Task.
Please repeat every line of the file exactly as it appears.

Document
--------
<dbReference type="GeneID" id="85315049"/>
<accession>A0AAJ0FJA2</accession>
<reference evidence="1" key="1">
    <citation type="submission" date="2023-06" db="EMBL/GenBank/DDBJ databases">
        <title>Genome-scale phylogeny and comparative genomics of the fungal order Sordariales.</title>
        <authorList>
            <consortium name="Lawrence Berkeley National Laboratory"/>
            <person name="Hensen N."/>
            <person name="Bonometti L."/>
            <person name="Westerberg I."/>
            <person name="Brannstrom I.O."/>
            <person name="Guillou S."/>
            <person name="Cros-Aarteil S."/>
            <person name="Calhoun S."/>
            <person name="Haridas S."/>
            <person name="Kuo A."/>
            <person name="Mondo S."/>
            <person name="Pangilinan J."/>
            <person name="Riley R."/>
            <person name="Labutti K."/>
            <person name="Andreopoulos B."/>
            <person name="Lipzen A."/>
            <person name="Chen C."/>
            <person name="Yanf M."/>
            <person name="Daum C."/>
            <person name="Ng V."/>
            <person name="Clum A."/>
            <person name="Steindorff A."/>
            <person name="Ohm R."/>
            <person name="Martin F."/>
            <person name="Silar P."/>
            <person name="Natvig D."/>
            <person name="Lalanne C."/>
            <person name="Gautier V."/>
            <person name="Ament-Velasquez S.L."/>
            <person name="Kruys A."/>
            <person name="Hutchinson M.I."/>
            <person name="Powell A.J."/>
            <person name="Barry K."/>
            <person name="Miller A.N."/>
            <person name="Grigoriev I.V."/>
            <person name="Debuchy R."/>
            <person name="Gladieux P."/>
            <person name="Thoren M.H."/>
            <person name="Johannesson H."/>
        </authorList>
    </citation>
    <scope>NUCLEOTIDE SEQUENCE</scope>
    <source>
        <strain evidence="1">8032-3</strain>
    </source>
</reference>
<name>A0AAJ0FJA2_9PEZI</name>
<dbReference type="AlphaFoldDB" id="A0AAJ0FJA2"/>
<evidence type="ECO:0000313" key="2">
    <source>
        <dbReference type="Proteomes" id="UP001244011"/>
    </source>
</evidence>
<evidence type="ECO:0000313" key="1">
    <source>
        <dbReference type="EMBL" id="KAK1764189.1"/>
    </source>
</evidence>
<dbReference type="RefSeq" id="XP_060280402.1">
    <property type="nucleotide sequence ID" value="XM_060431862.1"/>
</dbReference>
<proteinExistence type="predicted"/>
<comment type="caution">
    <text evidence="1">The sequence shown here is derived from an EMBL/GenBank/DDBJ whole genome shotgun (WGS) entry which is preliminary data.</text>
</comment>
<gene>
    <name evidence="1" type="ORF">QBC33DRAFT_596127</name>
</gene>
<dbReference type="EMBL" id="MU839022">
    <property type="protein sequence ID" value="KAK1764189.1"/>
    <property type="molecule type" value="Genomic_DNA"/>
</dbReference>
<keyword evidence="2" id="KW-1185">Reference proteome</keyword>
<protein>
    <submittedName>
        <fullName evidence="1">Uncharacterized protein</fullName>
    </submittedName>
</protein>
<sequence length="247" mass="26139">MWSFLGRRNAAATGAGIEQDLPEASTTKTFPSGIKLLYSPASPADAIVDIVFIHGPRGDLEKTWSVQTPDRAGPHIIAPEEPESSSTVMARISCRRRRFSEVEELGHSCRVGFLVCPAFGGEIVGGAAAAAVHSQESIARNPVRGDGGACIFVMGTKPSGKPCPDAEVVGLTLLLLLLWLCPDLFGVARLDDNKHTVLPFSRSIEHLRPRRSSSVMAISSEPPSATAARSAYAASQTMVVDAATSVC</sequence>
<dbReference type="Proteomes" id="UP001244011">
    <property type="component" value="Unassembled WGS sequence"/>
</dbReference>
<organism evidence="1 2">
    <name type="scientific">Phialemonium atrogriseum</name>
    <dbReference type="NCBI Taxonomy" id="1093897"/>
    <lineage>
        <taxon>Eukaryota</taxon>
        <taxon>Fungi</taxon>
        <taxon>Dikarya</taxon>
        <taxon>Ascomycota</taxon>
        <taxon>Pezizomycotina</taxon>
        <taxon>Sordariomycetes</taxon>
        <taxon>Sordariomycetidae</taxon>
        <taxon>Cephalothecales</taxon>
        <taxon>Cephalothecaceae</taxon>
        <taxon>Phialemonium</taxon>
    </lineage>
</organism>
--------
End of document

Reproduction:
<dbReference type="GeneID" id="85315049"/>
<accession>A0AAJ0FJA2</accession>
<reference evidence="1" key="1">
    <citation type="submission" date="2023-06" db="EMBL/GenBank/DDBJ databases">
        <title>Genome-scale phylogeny and comparative genomics of the fungal order Sordariales.</title>
        <authorList>
            <consortium name="Lawrence Berkeley National Laboratory"/>
            <person name="Hensen N."/>
            <person name="Bonometti L."/>
            <person name="Westerberg I."/>
            <person name="Brannstrom I.O."/>
            <person name="Guillou S."/>
            <person name="Cros-Aarteil S."/>
            <person name="Calhoun S."/>
            <person name="Haridas S."/>
            <person name="Kuo A."/>
            <person name="Mondo S."/>
            <person name="Pangilinan J."/>
            <person name="Riley R."/>
            <person name="Labutti K."/>
            <person name="Andreopoulos B."/>
            <person name="Lipzen A."/>
            <person name="Chen C."/>
            <person name="Yanf M."/>
            <person name="Daum C."/>
            <person name="Ng V."/>
            <person name="Clum A."/>
            <person name="Steindorff A."/>
            <person name="Ohm R."/>
            <person name="Martin F."/>
            <person name="Silar P."/>
            <person name="Natvig D."/>
            <person name="Lalanne C."/>
            <person name="Gautier V."/>
            <person name="Ament-Velasquez S.L."/>
            <person name="Kruys A."/>
            <person name="Hutchinson M.I."/>
            <person name="Powell A.J."/>
            <person name="Barry K."/>
            <person name="Miller A.N."/>
            <person name="Grigoriev I.V."/>
            <person name="Debuchy R."/>
            <person name="Gladieux P."/>
            <person name="Thoren M.H."/>
            <person name="Johannesson H."/>
        </authorList>
    </citation>
    <scope>NUCLEOTIDE SEQUENCE</scope>
    <source>
        <strain evidence="1">8032-3</strain>
    </source>
</reference>
<name>A0AAJ0FJA2_9PEZI</name>
<dbReference type="AlphaFoldDB" id="A0AAJ0FJA2"/>
<evidence type="ECO:0000313" key="2">
    <source>
        <dbReference type="Proteomes" id="UP001244011"/>
    </source>
</evidence>
<evidence type="ECO:0000313" key="1">
    <source>
        <dbReference type="EMBL" id="KAK1764189.1"/>
    </source>
</evidence>
<dbReference type="RefSeq" id="XP_060280402.1">
    <property type="nucleotide sequence ID" value="XM_060431862.1"/>
</dbReference>
<proteinExistence type="predicted"/>
<comment type="caution">
    <text evidence="1">The sequence shown here is derived from an EMBL/GenBank/DDBJ whole genome shotgun (WGS) entry which is preliminary data.</text>
</comment>
<gene>
    <name evidence="1" type="ORF">QBC33DRAFT_596127</name>
</gene>
<dbReference type="EMBL" id="MU839022">
    <property type="protein sequence ID" value="KAK1764189.1"/>
    <property type="molecule type" value="Genomic_DNA"/>
</dbReference>
<keyword evidence="2" id="KW-1185">Reference proteome</keyword>
<protein>
    <submittedName>
        <fullName evidence="1">Uncharacterized protein</fullName>
    </submittedName>
</protein>
<sequence length="247" mass="26139">MWSFLGRRNAAATGAGIEQDLPEASTTKTFPSGIKLLYSPASPADAIVDIVFIHGPRGDLEKTWSVQTPDRAGPHIIAPEEPESSSTVMARISCRRRRFSEVEELGHSCRVGFLVCPAFGGEIVGGAAAAAVHSQESIARNPVRGDGGACIFVMGTKPSGKPCPDAEVVGLTLLLLLLWLCPDLFGVARLDDNKHTVLPFSRSIEHLRPRRSSSVMAISSEPPSATAARSAYAASQTMVVDAATSVC</sequence>
<dbReference type="Proteomes" id="UP001244011">
    <property type="component" value="Unassembled WGS sequence"/>
</dbReference>
<organism evidence="1 2">
    <name type="scientific">Phialemonium atrogriseum</name>
    <dbReference type="NCBI Taxonomy" id="1093897"/>
    <lineage>
        <taxon>Eukaryota</taxon>
        <taxon>Fungi</taxon>
        <taxon>Dikarya</taxon>
        <taxon>Ascomycota</taxon>
        <taxon>Pezizomycotina</taxon>
        <taxon>Sordariomycetes</taxon>
        <taxon>Sordariomycetidae</taxon>
        <taxon>Cephalothecales</taxon>
        <taxon>Cephalothecaceae</taxon>
        <taxon>Phialemonium</taxon>
    </lineage>
</organism>